Battle of Mycale



At the same time as the battle of Plataea-ancient tradition assigns it to the same exact day-King Leotychidas won the battle of Mycale. The Greek fleet was in the Aegean under the command of the Spartan king. While it was stationed at Delos, three representatives came in secret from Samos and informed the king that the people of Samos were ready to revolt from the Persians and that other Ionians would follow them, if he brought his fleet into action there. He listened to their proposal and he was uncertain whether they were telling him the truth and whether the proposed action was feasible, but when he asked the name of the chief informant and learned that his name was “Lead the Army” (Hegesistratos), the king said,

“I need no further information. I accept this portent.”

The Greek seer, Deiphonus (“Voice of Zeus”) and the Spartan king conducted the religious rites and the sacrifices. The seer announced that the sacrifices were propitious and the king ordered the fleet to sail for Samos.

The Persians withdrew from Samos without a fight and retreated to Mycale on the south coast of Asia Minor where there was a large force of Persian troops. The Persian leaders intended to beach their fleet and use their troops to build fortifications around it and protect it. They had begun the fortifications, quarrying local stone and cutting down fruit trees, when the Greek fleet arrived.

When Leotychidas arrived at Mycale and found that the Persians had beached their ships and that the fleet was protected with a palisade, he had to convince the Greek commanders, who were disappointed that the Persians were not prepared to come out and fight in the open sea, to engage the Persians on land. Leotychidas ordered his ship to be brought as close to shore as it could be, and he shouted out a message for the Ionian Greeks serving in the Persian fleet.

“Men of Ionia, those of you who can hear me, listen to what I say. The Persians will not be able to understand what I say to you. When we fight, first, remember what you have to do to win your freedom and, second, remember our word of recognition, Hera. Those of you who have heard this, pass it on to those who haven’t.”

The message directed at the Ionians aroused the Persians’ suspicions. They were afraid that the Ionians would turn against them, so they disarmed some of them and sent others on missions which carried them away from the battle.

The Greeks forced a landing and drew up their phalanx on the beach opposite the Persians, who had formed behind a line of overlapping shields. The Greeks advanced slowly and hesitantly, until they found the staff of a herald lying on the beach, and a rumor spread (as though brought by a herald) that the Greeks at Plataea had won a great victory. The morale of the Greeks shot up and they charged the Persian position.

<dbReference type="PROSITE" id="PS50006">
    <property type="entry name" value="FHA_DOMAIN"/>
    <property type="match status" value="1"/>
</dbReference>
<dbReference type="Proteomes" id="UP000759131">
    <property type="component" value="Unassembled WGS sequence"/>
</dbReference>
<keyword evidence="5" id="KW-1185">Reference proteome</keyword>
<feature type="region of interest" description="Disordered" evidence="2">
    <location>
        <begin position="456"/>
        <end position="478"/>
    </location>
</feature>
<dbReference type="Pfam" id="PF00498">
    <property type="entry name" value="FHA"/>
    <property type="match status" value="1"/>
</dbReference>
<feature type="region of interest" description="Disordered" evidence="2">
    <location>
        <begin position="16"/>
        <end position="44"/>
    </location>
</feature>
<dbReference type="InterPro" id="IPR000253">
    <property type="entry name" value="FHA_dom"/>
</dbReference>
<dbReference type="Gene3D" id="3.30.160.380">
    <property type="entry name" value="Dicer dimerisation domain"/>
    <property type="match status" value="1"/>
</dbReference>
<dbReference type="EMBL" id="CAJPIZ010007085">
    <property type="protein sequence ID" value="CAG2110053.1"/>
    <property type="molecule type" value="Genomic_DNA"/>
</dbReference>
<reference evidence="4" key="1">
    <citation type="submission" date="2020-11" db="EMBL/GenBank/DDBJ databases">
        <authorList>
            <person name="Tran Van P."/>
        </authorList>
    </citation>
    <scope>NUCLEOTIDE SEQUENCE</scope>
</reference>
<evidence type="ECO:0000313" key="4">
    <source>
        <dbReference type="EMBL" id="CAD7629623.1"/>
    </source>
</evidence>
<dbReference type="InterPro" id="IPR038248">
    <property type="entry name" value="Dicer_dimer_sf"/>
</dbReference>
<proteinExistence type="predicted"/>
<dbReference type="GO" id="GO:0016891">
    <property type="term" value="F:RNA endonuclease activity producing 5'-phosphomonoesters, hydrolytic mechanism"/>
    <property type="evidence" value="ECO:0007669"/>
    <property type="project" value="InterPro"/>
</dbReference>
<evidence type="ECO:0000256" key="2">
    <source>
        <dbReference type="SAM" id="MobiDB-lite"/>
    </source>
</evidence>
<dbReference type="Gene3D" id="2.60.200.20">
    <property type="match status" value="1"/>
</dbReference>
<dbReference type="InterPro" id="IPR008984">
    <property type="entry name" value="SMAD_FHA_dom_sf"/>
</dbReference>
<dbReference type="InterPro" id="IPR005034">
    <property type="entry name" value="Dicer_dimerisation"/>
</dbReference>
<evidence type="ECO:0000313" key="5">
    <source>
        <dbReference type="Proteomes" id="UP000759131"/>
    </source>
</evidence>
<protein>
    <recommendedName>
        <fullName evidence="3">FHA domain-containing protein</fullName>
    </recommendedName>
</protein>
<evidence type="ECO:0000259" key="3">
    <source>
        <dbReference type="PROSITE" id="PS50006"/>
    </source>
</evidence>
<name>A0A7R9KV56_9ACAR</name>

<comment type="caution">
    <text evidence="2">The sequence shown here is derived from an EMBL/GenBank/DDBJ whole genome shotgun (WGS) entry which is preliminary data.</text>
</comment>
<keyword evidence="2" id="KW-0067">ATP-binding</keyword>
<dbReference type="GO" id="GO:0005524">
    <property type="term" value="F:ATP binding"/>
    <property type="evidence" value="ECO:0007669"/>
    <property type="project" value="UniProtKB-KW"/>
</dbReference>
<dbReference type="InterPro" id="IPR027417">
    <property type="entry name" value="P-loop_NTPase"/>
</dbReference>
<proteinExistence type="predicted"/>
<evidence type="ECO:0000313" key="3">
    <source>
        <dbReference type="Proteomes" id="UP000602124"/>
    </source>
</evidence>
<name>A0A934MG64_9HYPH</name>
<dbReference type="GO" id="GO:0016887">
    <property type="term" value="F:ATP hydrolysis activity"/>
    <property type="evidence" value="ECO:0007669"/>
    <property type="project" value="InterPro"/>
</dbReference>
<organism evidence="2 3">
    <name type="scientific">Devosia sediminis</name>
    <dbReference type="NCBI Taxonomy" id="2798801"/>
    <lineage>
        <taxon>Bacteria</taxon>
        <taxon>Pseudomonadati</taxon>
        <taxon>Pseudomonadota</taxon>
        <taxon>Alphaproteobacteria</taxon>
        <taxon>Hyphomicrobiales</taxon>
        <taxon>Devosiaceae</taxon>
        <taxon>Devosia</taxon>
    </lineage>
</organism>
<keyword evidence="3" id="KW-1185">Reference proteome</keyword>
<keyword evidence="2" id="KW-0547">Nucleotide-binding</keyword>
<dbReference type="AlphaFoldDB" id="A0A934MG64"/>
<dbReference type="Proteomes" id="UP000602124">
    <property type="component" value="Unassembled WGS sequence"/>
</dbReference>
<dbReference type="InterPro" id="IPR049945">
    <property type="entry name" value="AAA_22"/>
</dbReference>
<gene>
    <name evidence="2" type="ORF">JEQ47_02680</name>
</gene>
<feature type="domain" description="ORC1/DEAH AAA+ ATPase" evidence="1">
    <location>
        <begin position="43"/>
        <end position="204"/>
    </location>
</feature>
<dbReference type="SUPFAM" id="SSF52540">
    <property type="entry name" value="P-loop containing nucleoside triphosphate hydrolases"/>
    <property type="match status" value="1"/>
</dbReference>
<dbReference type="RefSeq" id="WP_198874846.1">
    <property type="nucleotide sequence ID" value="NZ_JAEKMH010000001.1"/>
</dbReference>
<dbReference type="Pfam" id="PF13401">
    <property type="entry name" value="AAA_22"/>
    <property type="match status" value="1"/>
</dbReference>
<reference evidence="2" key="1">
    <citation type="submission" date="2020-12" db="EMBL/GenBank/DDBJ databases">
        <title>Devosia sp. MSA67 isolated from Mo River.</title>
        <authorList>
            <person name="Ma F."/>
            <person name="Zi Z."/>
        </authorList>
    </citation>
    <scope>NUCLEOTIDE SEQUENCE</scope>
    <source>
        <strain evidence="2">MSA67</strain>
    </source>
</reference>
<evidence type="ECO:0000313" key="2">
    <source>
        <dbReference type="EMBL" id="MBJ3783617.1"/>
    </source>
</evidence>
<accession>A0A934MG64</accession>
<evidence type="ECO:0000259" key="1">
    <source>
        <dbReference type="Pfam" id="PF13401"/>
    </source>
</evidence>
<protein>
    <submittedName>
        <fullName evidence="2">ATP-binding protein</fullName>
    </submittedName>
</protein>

The Greek plan was to divide their forces: the Athenians were to move directly at the fortifications and the Persians, while the Spartans were to cross a stream and a barrier of hills and then come down on the fortifications from the rear. The Athenians and their allies first fought the Persians in the open behind their line of shields. The Athenians forced them back into the fortifications and for a time were held there until their commanders called upon them for one more supreme effort. Then the Athenians broke through the wall. The Ionians still on the Persian side turned against them and the other allies fled. Now the Spartans came down from the rear and the last Persian resistance was broken. A few escaped by fleeing into the hills, but many were picked off there. The Persian fleet was destroyed.

The Greeks returned to Samos and there the commanders debated what they should do about the Ionians. By now they had confirmed that the Persians in Greece had been defeated and annihilated, but the Persians still had a presence at the Hellespont and still had enormous resources to bring to bear upon Ionia. The Spartan suggestion was to allow the Ionians who wished to be free of the Persians to move to mainland Greece and settle in the towns of the medizers-“If they love Persia so much, let them move there!” The Athenians objected and suggested rather that they bring the Ionians, beginning with the islanders, into their alliance. The Spartans acquiesced and the islands of Samos, Chios, and Lesbos, and, later, other islanders, joined the alliance. The islanders were required to swear an oath that they would adhere to the alliance and that they would fight for the freedom of all the members of the alliance.

The second Ionian revolt had begun. The League navy set out to the Hellespont to drive the Persians completely out of Europe. They laid siege to Sestos and took it.



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